For 1980, Cadillac redesigned its top-line Seville with a curious mixture of present-day and 1930s styling themes. The rear end has a neoclassic “bustle-back” trunk which generated a lot of controversy. The ’80 Seville was built on the Eldorado chassis and used (for the first time) the front-wheel drive, all-independent suspension, and four-wheel disc brakes. As a result, the Seville had better handling with greater ride control and a little more room.
Billed in the full-line catalog as “quite possibly the most distinctive car in the world today … and the most advanced,” the all-new Seville was nothing if not dramatic. A total redesign gave buyers more interior space and trunk volume, along with the radical body shape. The side view was the most striking, even on the standard Seville with its straight bodyside molding. The humped deck lid began almost horizontal, but hit a distinctive horizontal crease before tapering down to wide taillamps.
Small lenses were inset into the new one-piece, high-strength back bumper: two at the rear and two at the sides. Surprisingly, the taillight lenses were not vertical (a traditional Cadillac approach) but horizontal — much the same as a Buick. The license plate sat in a deeply recessed housing.
On the deck lid were Cadillac’s wreath and crest, plus the Seville script. Both emblems were repeated on the back roof pillar. The Seville script was also on front fenders, just below the thin bodyside molding. Chrome rocker moldings were tall and strong.
Designed by Wayne Cady, the bustleback body and long hood suggested more than a nodding acquaintance with the impressive old razor-edge styling used on Hooper and Vanden Plus Rolls-Royces in the 1950s. Not everyone loved Seville’s bustleback shape, with sloping rear end and “boot” trunk, but it drew considerable attention.
Wheelbase was 114 inches; length almost 205 inches; overall dimensions not much different from the 1979 edition. Running gear and front-drive chassis were shared with the other luxury E-body coupes: Eldorado, Buick Riviera, and Olds Toronado. But Seville hardly resembled its mechanical mates. Up front, the squared-off look was similar to earlier Sevilles. The front end was lower, and the car weighed 300 pounds less than before. The new yet traditional grille consisted of narrow vertical bars and a wide horizontal header bar with “Cadillac” script at the side, plus a stand-up wreath and crest at the hood front. The windshield sat at a sharp angle. Rounded, flared wheel openings housed new all-weather radial tires on new cast aluminum wheels with brushed-chrome centers.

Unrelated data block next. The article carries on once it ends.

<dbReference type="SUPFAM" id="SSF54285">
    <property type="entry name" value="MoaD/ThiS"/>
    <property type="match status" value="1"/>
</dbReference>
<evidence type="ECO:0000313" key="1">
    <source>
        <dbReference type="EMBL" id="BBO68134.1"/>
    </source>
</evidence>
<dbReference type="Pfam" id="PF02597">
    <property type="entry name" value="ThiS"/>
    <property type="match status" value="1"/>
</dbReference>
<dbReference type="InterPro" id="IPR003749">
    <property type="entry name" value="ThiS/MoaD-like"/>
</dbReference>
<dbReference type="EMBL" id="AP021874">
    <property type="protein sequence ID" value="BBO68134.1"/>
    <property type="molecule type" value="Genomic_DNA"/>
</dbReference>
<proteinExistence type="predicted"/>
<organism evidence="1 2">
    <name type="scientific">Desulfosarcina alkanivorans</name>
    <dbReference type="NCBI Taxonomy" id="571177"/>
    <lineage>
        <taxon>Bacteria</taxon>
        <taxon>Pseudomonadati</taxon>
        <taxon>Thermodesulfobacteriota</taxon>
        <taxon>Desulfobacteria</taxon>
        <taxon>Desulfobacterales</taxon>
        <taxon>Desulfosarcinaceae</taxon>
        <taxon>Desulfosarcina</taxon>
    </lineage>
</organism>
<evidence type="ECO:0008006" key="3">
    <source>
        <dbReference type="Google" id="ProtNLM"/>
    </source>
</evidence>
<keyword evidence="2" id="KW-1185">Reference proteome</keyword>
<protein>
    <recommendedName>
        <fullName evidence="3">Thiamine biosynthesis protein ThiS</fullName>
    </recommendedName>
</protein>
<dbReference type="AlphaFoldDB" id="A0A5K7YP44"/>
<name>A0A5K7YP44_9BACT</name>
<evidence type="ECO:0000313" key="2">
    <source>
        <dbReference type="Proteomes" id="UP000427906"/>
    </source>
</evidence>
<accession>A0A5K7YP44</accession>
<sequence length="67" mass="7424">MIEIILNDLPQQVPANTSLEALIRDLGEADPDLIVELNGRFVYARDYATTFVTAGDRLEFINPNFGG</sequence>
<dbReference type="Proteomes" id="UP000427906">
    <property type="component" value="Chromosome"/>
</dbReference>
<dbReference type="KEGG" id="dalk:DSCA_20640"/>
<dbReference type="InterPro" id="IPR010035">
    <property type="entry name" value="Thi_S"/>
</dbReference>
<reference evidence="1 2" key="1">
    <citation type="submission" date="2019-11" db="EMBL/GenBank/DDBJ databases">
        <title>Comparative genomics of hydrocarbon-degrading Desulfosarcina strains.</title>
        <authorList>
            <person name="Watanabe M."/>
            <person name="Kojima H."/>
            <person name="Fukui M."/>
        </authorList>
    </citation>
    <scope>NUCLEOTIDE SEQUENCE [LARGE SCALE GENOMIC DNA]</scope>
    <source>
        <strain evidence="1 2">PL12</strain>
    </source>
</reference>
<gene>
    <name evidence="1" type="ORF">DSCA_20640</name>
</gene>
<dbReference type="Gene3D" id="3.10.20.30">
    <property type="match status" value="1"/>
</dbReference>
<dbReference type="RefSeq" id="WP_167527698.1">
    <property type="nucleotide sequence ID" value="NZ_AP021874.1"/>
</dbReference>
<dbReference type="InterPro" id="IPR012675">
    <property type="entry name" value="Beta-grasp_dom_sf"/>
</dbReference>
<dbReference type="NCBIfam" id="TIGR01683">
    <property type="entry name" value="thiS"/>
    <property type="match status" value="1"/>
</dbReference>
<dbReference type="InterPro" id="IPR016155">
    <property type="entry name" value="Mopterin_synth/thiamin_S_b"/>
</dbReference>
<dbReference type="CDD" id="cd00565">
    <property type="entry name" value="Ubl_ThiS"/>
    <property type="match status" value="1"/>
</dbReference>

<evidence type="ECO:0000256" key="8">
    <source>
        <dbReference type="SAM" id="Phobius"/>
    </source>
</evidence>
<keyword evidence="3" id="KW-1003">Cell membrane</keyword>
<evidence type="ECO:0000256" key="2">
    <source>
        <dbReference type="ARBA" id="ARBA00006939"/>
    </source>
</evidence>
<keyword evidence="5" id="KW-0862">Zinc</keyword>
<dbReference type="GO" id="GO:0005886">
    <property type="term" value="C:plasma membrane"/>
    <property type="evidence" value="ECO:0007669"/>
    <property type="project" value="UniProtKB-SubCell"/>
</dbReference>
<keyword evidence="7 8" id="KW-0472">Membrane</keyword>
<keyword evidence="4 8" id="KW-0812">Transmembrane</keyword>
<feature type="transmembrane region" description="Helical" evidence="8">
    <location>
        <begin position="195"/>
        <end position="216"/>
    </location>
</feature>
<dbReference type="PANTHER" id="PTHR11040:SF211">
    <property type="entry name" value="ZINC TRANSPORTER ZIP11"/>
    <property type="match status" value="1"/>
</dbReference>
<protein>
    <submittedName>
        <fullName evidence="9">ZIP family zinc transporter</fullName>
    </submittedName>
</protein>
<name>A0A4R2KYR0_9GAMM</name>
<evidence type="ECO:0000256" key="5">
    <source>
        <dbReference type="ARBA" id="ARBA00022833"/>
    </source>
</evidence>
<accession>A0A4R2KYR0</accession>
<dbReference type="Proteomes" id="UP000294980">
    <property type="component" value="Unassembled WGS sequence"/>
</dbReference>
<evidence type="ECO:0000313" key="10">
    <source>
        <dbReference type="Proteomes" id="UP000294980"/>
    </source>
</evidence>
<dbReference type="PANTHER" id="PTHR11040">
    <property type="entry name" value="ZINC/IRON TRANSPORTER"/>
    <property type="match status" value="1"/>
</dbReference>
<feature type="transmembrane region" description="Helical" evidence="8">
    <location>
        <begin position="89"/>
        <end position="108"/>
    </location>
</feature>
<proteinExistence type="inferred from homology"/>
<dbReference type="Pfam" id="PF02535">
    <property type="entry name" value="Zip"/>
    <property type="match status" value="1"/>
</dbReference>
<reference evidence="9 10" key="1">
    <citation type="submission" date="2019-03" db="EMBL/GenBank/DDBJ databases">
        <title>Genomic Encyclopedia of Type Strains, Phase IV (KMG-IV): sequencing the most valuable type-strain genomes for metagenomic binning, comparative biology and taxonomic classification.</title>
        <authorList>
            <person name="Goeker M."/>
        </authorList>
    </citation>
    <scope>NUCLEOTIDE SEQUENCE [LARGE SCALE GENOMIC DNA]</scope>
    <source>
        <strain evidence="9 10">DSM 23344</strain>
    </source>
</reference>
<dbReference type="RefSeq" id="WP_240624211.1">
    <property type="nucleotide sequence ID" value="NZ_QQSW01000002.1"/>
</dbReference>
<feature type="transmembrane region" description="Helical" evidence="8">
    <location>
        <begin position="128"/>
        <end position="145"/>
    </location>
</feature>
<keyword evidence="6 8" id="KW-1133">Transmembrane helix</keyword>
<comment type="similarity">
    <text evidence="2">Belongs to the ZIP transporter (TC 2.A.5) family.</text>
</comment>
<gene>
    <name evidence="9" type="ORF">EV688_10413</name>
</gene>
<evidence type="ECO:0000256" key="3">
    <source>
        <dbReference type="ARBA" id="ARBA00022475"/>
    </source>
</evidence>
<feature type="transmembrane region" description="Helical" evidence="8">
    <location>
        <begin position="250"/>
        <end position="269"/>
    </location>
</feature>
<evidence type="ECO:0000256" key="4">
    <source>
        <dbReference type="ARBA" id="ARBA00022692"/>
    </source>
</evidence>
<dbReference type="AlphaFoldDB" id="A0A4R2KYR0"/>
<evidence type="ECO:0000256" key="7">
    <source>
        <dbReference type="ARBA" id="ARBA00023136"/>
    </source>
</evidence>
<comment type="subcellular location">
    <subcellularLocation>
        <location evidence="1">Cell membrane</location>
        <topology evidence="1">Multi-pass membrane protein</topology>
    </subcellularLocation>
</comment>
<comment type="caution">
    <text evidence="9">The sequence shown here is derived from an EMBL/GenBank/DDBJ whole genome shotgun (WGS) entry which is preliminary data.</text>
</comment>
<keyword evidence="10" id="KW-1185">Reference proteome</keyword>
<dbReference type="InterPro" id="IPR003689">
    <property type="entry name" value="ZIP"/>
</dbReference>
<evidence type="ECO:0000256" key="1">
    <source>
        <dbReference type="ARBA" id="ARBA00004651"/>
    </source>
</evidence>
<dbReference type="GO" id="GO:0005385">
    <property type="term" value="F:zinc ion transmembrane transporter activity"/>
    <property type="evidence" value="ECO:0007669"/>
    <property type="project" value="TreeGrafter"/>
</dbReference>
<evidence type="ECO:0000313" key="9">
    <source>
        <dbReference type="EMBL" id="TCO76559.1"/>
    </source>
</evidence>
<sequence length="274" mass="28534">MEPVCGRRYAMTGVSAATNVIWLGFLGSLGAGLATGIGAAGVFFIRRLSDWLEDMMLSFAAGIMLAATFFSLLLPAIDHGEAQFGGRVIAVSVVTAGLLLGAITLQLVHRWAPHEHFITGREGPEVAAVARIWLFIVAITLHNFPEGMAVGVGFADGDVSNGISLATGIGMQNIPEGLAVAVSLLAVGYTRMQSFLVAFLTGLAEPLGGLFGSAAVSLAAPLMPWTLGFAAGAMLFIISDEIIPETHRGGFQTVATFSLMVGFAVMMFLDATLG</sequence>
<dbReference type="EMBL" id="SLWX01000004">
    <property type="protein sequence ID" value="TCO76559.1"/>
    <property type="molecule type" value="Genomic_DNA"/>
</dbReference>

Bodies came in a choice of 16 acrylic lacquer finishes with accent striping (plus two-tone treatments). Dual Comfort 50/45 front seats were offered in six shades of Heather cloth.
Going beyond appearance, Seville was also described as an “electronic wonder.” The new version was viewed as a “test” for other GM vehicles. Among other details, Seville was the first to offer a diesel as “standard” powerplant (except in California). The optional engine was a 6.0-liter gasoline V-8 with single-point fuel injection (heavy on digital electronics), which gave better cold-start performance and lower emissions. Front-wheel drive kept the floor flat, to add roominess.
Sevilles had a new four-wheel independent suspension and disc brakes all around. All models featured the following:
electronic level control
new electronic climate control
electrically-controlled outside mirrors (heated, with lighted thermometer)
a rear defogger
tungsten-halogen high-beam headlamps
side window defoggers
tilt/telescope steering wheel
Soft Ray tinted glass
a new high-pressure compact spare tire
cast aluminum wheels
illuminated entry system
new dual-spot map lamps/courtesy lights
Seek/scan radios were improved. Inside was an accessible center-console instrument display with digital MPG readouts.
Stepping up a notch, an Elegante option made Seville’s profile even sharper and more distinctive, as a sweeping French curve separated the two-tone upper and lower body colors. The full-length beltline molding swept downward aft of the back door, into the bustle-shaped back end, and the upper color tapered to a point at the base of the humped deck lid. Chrome-plated “Elegante” script was on the sail panels. Also included was accent striping and a stand-up wreath/crest on the hood. Elegante came in three color combinations: Sable Black with Sheffield Gray Firemist, Sheffield Gray Firemist with Norfolk Gray, or Canyon Rock with Desert Sand Firemist. Other features were
a leather-trimmed steering wheel
40/40 Dual Comfort front seats
leather-topped console with space for umbrella.
Interiors were tailored in light beige or slate gray leather. The new simulated teak woodgrain instrument panel, with driver-only controls on the left, was said to have the look of Butterfly Walnut. Ads referred to “The Beauty of Being First” and dubbed Seville the car “that looks like no other car.” William L. Mitchell, who retired as GM’s design vice-president in 1977 but was responsible for Seville, insisted it was “destined to be tomorrow’s style leader.”
PRICE NOTE: Cadillac announced a series of price rises during the model year. By summer. Seville cost $20,796
Base Diesel Engine
Optional Gas Engine
90-degree, overhead valve V-8. Cast iron block and head